The Light Is Still On in Richards’ New Motel 6 Ads

Longtime pitchman Bodett is back for effort’s 17th year

He is not Motel 6’s owner, but people commonly think he is. He is not a fictitious character either, another common misconception. But author and commentator Tom Bodett is one of the longest-running pitchmen in America. The latest incarnation of the hotel chain’s 17-year series of Bodett ads breaks today from The Richards Group.

In 1984, David Fowler, then a creative director at Richards in Dallas, was cruising in his ’74 Chevy pickup when he heard a voice on National Public Radio that intrigued him. Fowler contacted Bodett immediately and stayed in touch; two years later, when Richards won the Motel 6 business, Fowler asked Bodett to be the voice of the campaign.

“What’s special about Tom is he embodies the everyman, but he sounds wise, and that’s the kind of person that Motel 6 wanted to reach—people who felt smart for staying there as opposed to people who were cheap or broke,” said Fowler, now ecd at WPP Group’s Ogilvy & Mather in New York.

It is an award-winning strategy that has worked for nearly two decades. Since Richards won the business, the 41-year-old chain, owned by France’s publicly held Accor, has doubled to 800 locations, and the budget-lodging segment has grown to include at least 35 competitors.

The new campaign, with a $10 million spend that is consistent with last year’s effort, includes eight 15-second TV spots and 23 radio spots. Some TV work follows the classic formula of customers explaining why they like Motel 6 and offers a twist at the end. In one spot, a man says he likes the motel because “they have the lowest price of any chain,” and they welcome his dog. He adds that his pet “likes that so much he insists on paying,” as a paw appears on the counter with a credit card.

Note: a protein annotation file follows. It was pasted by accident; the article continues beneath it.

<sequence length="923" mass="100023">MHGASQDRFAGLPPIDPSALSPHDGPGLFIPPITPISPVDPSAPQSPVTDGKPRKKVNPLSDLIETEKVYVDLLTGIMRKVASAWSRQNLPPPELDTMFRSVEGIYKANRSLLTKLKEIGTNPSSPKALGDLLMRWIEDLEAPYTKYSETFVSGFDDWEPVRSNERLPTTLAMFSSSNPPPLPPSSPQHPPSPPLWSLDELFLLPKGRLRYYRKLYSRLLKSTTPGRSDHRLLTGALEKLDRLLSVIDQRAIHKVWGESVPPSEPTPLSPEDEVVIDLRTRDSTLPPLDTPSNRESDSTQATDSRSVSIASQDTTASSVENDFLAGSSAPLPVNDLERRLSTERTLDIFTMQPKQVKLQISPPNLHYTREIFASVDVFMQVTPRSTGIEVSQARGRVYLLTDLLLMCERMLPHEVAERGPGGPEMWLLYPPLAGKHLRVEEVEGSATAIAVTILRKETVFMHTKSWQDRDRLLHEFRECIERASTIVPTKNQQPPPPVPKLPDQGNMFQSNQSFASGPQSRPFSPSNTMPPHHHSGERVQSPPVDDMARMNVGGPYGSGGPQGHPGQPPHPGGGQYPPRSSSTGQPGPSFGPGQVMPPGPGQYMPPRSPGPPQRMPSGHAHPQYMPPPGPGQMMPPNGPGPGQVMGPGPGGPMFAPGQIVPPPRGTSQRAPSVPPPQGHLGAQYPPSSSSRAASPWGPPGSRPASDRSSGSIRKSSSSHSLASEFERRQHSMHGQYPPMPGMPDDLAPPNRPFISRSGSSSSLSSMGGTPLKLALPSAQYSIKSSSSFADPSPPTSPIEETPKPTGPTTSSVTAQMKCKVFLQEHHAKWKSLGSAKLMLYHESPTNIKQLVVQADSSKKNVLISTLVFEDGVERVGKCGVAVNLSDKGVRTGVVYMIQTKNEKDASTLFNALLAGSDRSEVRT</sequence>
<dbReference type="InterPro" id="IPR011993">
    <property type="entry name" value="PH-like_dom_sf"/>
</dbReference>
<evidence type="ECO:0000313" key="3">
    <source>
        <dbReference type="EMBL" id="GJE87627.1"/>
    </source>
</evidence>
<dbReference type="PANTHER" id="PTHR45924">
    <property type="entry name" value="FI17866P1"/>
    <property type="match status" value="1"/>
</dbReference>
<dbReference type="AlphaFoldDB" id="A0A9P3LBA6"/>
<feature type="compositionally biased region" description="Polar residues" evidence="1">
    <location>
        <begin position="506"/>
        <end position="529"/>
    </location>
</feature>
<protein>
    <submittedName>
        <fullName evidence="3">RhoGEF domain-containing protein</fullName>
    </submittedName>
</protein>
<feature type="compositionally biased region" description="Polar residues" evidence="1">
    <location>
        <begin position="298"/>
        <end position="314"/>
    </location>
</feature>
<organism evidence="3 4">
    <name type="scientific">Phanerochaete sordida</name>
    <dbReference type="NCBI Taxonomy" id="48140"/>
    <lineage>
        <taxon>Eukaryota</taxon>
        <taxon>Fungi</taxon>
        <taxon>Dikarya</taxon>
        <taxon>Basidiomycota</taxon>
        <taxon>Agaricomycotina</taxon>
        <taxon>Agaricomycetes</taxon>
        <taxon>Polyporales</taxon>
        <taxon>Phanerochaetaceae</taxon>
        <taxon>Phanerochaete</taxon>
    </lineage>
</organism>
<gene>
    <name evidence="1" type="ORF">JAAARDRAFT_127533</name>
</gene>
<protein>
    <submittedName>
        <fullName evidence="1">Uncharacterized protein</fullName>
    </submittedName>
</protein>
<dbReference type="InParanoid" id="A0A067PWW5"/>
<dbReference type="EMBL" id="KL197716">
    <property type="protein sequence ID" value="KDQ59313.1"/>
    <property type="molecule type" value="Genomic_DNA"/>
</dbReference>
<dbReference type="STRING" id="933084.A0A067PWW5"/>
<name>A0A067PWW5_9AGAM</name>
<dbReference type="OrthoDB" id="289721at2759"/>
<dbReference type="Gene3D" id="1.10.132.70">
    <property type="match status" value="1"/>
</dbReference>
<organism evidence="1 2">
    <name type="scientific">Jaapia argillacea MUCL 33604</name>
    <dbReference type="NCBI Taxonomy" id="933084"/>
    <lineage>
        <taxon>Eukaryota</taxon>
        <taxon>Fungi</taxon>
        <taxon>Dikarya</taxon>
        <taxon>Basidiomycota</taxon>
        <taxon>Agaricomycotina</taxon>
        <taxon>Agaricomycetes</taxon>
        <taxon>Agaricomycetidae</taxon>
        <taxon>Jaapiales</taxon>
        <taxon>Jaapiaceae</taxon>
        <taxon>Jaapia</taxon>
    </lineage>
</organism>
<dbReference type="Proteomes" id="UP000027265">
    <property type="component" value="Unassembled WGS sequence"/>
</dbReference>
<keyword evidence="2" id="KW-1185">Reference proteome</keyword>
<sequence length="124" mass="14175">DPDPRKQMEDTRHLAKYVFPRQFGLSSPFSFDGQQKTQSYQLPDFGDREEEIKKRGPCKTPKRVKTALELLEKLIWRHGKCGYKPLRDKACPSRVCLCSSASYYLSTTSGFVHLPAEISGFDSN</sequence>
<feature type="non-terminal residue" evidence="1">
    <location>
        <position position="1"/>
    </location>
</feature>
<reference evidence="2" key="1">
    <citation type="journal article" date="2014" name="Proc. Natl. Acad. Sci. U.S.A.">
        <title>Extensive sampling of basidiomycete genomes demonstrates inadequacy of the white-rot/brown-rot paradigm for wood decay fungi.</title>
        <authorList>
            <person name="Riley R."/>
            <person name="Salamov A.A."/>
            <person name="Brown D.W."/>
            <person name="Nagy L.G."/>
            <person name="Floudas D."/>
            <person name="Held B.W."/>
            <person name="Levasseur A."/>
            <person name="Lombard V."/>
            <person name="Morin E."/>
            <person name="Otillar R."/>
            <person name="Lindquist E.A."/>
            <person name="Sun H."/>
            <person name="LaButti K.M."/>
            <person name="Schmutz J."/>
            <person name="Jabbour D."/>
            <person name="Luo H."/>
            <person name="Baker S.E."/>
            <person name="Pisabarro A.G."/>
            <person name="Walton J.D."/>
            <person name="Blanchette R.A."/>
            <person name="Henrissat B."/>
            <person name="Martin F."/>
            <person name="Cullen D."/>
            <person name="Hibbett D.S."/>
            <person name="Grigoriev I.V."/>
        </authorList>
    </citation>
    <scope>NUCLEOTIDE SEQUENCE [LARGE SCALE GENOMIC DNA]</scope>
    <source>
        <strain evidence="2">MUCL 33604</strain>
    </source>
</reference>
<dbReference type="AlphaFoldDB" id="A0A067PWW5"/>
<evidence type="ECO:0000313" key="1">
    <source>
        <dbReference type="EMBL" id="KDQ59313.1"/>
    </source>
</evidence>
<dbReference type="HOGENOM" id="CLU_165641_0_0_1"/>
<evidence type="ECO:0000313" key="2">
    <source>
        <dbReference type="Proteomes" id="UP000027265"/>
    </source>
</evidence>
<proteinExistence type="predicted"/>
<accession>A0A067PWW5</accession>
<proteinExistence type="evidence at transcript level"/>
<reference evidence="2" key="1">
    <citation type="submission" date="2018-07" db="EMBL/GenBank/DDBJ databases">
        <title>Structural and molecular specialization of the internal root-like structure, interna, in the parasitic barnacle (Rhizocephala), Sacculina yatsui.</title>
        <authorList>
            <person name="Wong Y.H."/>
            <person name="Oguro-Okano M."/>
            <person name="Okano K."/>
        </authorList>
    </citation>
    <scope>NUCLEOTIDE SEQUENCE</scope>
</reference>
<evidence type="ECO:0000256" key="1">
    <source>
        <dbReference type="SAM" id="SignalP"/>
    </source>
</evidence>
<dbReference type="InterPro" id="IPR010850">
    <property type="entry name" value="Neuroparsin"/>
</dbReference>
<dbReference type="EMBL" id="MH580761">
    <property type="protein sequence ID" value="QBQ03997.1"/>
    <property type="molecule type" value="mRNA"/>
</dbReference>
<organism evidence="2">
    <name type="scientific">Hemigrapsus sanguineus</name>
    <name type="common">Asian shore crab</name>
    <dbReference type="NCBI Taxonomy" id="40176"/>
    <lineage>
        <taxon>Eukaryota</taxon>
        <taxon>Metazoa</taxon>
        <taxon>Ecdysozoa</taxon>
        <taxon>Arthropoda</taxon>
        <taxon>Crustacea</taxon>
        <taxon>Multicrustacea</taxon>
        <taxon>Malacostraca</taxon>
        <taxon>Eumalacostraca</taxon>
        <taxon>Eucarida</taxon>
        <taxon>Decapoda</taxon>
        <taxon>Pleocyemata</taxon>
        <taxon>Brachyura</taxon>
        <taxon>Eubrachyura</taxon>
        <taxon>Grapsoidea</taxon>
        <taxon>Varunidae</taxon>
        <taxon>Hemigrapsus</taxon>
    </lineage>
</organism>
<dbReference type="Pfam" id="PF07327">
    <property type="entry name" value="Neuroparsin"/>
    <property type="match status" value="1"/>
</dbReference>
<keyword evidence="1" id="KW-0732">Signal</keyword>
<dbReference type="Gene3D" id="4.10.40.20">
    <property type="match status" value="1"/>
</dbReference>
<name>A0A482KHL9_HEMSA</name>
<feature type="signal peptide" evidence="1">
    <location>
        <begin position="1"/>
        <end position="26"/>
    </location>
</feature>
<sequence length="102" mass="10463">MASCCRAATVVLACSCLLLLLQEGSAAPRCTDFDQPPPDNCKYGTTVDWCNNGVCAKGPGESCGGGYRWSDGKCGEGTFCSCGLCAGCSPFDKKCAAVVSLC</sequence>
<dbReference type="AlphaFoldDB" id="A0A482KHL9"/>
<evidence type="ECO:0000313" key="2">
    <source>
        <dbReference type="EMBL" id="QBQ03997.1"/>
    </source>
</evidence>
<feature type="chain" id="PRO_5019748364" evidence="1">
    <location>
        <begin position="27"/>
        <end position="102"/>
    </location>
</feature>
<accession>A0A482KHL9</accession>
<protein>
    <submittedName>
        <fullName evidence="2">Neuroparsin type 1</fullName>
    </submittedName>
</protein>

Another commercial shows a man wearing a kilt who expresses how comfortable he is at the chain as he takes off his clothes. Other spots highlight the chain’s “Click 6” online feature, which offers special deals, through graphics. At the end of every spot, Bodett says the famous tagline, “We’ll leave the light on for you,” adding, “An Accor hotel.” National print is also in the mix.

Richards’ last work for the Dallas-based client broke in April 2002 and featured similar creative.

The fact that many people do not know the true identity of the voice behind Motel 6 is beside the point, said James Bell, senior partner at brand consultancy Lippincott Mercer in New York. “I think the warmth of his voice, the folksiness of the message, is very much in tune with what Motel 6 is delivering as a brand,” he said.

Richards creative group head Mike Malone said the effort enables Motel 6 to have a “running dialogue” with customers via the 48-year-old Bodett. Malone said that while the shop evaluates the work every few years, the time has not yet come to alter the strategy.

Bodett himself is astounded at the campaign’s longevity. “I didn’t expect to be doing it 17 months later,” he said. “I think everyone will know when it’s over, but it never seems to be over.”